Case Study – Slap Tear Shoulder (Superior Labral Tear from Anterior to Posterior)

April 10, 2018 | By | Reply

– Dr. Ketki Bhosle

Hrishikesh Kulkarni, 17 years, young male student, state level cricket player, right handed batsman came with the complain of left shoulder pain since a month.

He was having difficulty in:

  • Overhead activities,
  • Lifting heavy weights,
  • Playing cricket.

His pain was relieved with rest.

History of:

He had a fall on left shoulder while fielding 1 year ago. He went to orthopaedic doctor, and his left shoulder was strapped for one and a half month. His pain got relieved, and he started his routine fitness workout, but the pain came back. He was referred to PhysioRehab by the orthopaedic doctor for further conservative management for 6 weeks and advised for surgery if it doesn’t get better.

After a physical examination it was learnt:

  • Faulty posture of left shoulder, rounded shoulders, scapular dyskinesia (abnormal movement of shoulder blades during shoulder movement).
  • Tenderness on shoulder joint and upper arm.
  • Shoulder movements were restricted, stiff and painful in daily life and could not play cricket a sport he loves and wants to be a professional
  • His MRI showed: discrete superior labral tear extending upto anterior and posterior equator (SLAP).

What is SLAP?

SLAP stands for “Superior Labral Tear from Anterior to Posterior”

The shoulder joint is a “ball-and-socket” joint. However, the ‘socket’ (the glenoid fossa of the scapula) is small, covering at most only a third of the ‘ball’ (the head of the humerus ).To compensate for the shallow socket, the shoulder joint has a circular rim of cartilage called a labrum that forms a cup for the end of the arm bone (humerus) to move within. A SLAP tear is an injury to a part of the shoulder joint called the labrum.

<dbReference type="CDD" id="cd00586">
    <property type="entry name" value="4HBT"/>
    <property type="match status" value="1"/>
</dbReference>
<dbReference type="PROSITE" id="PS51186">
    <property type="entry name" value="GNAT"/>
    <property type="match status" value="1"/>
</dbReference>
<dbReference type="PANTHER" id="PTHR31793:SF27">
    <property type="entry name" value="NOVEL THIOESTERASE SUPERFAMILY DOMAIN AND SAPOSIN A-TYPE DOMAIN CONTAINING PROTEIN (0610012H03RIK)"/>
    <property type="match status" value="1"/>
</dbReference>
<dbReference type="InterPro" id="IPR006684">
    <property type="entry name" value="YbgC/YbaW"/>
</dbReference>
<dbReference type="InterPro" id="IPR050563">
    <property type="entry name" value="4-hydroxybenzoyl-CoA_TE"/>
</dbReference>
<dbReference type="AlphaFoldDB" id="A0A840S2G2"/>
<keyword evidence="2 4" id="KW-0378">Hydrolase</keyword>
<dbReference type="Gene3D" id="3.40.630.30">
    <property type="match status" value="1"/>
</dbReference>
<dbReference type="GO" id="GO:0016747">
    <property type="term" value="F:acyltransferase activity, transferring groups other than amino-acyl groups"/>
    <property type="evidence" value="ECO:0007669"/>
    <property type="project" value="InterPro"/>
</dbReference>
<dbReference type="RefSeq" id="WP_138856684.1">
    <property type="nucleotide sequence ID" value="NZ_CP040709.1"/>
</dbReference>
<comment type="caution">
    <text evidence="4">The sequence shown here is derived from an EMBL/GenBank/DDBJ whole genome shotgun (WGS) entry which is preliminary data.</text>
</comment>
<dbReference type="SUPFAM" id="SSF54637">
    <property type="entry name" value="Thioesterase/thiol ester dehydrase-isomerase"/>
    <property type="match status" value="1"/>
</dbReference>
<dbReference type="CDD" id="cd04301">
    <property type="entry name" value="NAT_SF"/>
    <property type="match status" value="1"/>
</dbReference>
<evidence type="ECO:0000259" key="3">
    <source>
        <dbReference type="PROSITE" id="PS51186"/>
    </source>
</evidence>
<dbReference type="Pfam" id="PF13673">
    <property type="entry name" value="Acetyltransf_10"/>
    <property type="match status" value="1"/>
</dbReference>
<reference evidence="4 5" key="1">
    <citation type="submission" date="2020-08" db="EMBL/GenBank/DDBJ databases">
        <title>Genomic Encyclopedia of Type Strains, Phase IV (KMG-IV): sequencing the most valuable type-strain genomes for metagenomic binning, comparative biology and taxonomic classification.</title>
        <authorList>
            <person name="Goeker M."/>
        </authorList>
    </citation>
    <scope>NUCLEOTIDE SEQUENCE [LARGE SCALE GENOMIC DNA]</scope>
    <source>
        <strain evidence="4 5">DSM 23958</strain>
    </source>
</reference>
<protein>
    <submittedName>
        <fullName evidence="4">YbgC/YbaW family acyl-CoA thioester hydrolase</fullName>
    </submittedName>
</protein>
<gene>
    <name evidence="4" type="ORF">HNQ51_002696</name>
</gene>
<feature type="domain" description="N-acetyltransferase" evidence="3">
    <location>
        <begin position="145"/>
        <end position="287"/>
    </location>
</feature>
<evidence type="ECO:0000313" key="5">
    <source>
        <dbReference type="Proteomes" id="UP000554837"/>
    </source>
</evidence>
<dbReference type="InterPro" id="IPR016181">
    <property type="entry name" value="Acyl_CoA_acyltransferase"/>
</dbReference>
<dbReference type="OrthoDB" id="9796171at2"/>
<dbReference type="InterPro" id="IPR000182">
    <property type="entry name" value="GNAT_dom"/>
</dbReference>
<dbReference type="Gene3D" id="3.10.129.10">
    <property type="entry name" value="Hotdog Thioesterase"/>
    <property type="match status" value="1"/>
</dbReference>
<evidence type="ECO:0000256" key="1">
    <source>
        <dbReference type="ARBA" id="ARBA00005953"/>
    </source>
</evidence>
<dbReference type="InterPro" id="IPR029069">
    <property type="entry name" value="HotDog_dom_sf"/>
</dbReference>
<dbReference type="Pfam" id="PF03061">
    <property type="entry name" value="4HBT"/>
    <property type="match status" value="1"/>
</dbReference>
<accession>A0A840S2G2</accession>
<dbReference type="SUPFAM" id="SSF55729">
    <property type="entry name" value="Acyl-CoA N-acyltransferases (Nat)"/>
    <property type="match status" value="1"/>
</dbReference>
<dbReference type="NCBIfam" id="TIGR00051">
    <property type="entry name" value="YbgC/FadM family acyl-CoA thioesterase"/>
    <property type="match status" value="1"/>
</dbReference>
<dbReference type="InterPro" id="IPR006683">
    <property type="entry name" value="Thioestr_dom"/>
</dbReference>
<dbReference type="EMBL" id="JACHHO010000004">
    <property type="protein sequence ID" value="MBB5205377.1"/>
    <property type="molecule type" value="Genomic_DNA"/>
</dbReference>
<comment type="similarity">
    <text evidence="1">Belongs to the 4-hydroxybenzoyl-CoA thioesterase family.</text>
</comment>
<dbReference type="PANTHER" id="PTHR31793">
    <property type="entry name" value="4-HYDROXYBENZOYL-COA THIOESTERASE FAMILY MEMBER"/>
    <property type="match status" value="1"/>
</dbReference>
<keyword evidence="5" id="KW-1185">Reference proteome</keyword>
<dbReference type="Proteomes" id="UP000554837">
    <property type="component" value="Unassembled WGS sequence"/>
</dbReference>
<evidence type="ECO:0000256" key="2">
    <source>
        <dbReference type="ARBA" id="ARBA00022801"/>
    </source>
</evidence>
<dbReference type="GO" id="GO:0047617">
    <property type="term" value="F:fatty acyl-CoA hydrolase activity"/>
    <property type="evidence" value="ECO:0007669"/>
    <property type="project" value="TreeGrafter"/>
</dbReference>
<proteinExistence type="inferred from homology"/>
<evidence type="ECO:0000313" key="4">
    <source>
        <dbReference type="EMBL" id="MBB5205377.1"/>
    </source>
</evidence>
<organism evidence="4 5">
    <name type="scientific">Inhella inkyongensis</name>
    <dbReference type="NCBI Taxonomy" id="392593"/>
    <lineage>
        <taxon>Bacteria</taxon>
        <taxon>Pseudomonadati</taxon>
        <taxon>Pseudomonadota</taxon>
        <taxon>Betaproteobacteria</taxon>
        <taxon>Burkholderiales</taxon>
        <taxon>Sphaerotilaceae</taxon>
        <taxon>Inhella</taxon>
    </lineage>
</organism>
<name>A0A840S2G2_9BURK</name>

Labral tear anatomical diagram

The SLAP tear occurs at the point where the tendon of the biceps muscle inserts on the labrum.

The area of the labrum where the SLAP tear occurs is susceptible to injury because it is an area of relatively poor vascularity. Other parts of the labrum often heal more easily because the blood supply delivers a healing capacity to the area of the tear. In the area of SLAP tears this is not the case, and chronic shoulder pain can result.

Common Reasons for a SLAP Tear Include:

  • Fall onto an outstretched hand
    Falling on to an outstretched arm
  • Repetitive overhead actions (throwing)
  • Lifting a heavy object
  • Faulty shoulder posture and incorrect gym or exercise technique

We at PhysioRehab designed a specific rehab program and exercise regime 8-10 weeks Hrishikesh

  • Pain relief modality
  • To improve his shoulder range
    Improving shoulder range
  • Correct his Shoulder blade positioning and stabilization
  • Posture training
  • Dorsal spine mobility
  • Shoulder muscle strengthening focus on rotator cuff and biceps
    Shoulder muscle strengthening
  • Core and sports specific work
    Core work
  • Oblique muscle training
    Oblique muscle training
    Oblique muscle training

Physio Speak:
Once achieved his pain free full range, we started with sports specific drill that is cricket specific training for another 4 weeks for him.
In sports specific training we worked on his:

  • Advanced Core training
    Core training
  • Dorsal spine and oblique muscle strengthening
    Dorsal spine strengthening
  • To improve anterior and posterior sling system
    Improve sling system
  • Rotator cuff strengthening
    Rotator cuff strength
  • Balance proprioception training
    Balance training
  • Shoulder agility and endurance training.
    Shoulder agility
    Shoulder agility
    Shoulder agility
    Shoulder agility
    Shoulder agility
    Shoulder agility

After 20 sessions twice, a week he was absolutely pain free and started playing cricket without any discomfort. A happy Hrishikesh returned back to his training academy and participated in competitive games.An individualized, tailor-made exercise regime at PhysioRehab made him continue his passion and thus improved his quality of life.

Patient Speak:

Patient testimonial

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Category: Case Studies

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